A compound sentence is a sentence that has two or more parts that are independent clauses, i.e., each can stand alone as a full sentence with a subject, a verb and an object.
These simple sentences in a compound sentence are grammatically equal structures, separated by a comma, but joined by a coordinating conjunction: for, and, nor, but, or, yet, and so. (Taken together, the first letters spell FANBOYS.) The comma goes before the coordinating conjunction, not after it (even though that might be how you pause when you speak the words).
Bad Example: We left for the airport early but, we still missed the plane.
Good Example: We left for the airport early, but we still missed the plane.
Compound sentences can also use the formulaic structure of correlatives: either-or, neither-nor, not only-but also, both-and. A comma is used to separate both complete clauses.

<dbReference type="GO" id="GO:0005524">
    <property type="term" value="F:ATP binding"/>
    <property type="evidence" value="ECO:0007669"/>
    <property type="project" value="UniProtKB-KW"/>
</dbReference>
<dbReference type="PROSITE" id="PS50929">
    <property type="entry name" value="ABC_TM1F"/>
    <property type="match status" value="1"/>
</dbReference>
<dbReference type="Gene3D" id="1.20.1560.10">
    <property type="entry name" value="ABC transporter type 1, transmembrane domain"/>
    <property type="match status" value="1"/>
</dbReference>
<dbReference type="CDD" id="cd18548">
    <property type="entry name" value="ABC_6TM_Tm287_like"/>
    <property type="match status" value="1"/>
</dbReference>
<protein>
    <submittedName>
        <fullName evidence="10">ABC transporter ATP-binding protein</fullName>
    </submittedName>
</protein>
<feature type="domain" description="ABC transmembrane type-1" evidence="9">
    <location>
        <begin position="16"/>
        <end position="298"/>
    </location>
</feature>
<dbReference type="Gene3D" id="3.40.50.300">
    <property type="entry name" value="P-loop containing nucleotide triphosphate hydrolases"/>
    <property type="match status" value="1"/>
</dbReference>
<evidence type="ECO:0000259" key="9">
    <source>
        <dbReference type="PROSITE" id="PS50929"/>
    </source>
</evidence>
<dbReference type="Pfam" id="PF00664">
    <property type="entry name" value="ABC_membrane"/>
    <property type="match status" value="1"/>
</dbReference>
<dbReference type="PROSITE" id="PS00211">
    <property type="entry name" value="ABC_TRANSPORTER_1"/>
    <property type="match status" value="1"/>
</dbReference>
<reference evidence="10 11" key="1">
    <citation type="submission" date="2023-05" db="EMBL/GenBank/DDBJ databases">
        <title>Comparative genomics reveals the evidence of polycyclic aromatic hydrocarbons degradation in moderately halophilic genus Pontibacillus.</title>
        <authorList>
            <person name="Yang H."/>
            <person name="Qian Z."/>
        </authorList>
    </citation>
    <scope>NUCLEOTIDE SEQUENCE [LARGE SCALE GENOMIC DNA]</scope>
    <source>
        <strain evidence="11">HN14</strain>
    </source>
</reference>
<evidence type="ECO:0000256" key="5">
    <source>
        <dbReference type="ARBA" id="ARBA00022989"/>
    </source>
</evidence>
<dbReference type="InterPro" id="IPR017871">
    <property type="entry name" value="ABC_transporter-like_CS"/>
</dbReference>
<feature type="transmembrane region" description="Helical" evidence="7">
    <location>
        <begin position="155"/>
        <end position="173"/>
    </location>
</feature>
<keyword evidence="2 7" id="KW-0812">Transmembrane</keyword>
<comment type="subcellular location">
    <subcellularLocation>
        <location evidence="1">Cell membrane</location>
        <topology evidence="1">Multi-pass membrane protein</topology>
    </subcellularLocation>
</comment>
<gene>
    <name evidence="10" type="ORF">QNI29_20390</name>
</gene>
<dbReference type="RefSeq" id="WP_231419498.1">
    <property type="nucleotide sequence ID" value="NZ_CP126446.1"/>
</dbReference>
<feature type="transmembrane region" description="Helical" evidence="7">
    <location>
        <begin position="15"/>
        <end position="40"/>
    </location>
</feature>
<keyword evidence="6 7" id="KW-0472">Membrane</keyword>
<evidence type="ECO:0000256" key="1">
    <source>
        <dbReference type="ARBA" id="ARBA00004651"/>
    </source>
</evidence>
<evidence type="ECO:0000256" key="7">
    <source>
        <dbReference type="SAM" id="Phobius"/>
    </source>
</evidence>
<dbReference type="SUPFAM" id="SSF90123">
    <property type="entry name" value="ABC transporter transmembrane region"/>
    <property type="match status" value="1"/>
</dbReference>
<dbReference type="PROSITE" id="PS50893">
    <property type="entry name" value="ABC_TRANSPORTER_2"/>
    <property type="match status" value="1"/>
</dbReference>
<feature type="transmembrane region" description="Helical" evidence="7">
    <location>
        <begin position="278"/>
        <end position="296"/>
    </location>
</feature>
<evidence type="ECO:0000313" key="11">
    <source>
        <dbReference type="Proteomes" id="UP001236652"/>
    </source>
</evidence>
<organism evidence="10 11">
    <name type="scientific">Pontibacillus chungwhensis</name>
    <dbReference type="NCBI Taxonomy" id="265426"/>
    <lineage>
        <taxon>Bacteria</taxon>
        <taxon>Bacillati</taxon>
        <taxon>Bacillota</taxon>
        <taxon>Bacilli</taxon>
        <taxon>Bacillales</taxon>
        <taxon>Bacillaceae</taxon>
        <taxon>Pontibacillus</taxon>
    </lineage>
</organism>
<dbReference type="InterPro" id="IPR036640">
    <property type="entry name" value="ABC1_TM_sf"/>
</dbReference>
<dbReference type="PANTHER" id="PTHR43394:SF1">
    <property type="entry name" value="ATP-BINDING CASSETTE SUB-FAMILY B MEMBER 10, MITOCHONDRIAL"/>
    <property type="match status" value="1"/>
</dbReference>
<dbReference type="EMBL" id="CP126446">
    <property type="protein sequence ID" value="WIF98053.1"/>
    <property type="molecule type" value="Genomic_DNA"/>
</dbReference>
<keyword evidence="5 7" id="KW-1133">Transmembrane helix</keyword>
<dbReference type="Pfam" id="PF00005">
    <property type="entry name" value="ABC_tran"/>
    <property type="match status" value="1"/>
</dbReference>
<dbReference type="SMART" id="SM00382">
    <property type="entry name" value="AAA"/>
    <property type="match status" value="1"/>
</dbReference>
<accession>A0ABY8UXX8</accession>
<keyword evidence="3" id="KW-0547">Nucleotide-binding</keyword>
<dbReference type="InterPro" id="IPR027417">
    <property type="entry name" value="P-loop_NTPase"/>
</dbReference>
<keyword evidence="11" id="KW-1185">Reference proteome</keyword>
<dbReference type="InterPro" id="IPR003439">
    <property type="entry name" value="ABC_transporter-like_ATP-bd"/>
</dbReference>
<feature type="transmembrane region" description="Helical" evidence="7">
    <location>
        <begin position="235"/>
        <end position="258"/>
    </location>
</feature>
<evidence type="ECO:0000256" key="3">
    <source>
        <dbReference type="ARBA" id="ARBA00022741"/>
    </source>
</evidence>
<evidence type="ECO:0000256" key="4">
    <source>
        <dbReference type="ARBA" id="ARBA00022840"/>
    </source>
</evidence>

Example: Not only was the well drilled in record time, but it was also completed in a single day.
Under certain circumstances, the comma between independent clauses in a compound sentence can be – and sometimes should be – left out:
- If both independent clauses are short and very closely related, especially if the subject of both clauses is the same.
Example: I saw the movie and I liked it.
- If only the first clause is short, and the two clauses are closely related, especially if the subject of both clauses is the same.
Example: I got in line early so I could get front-row seats to the concert.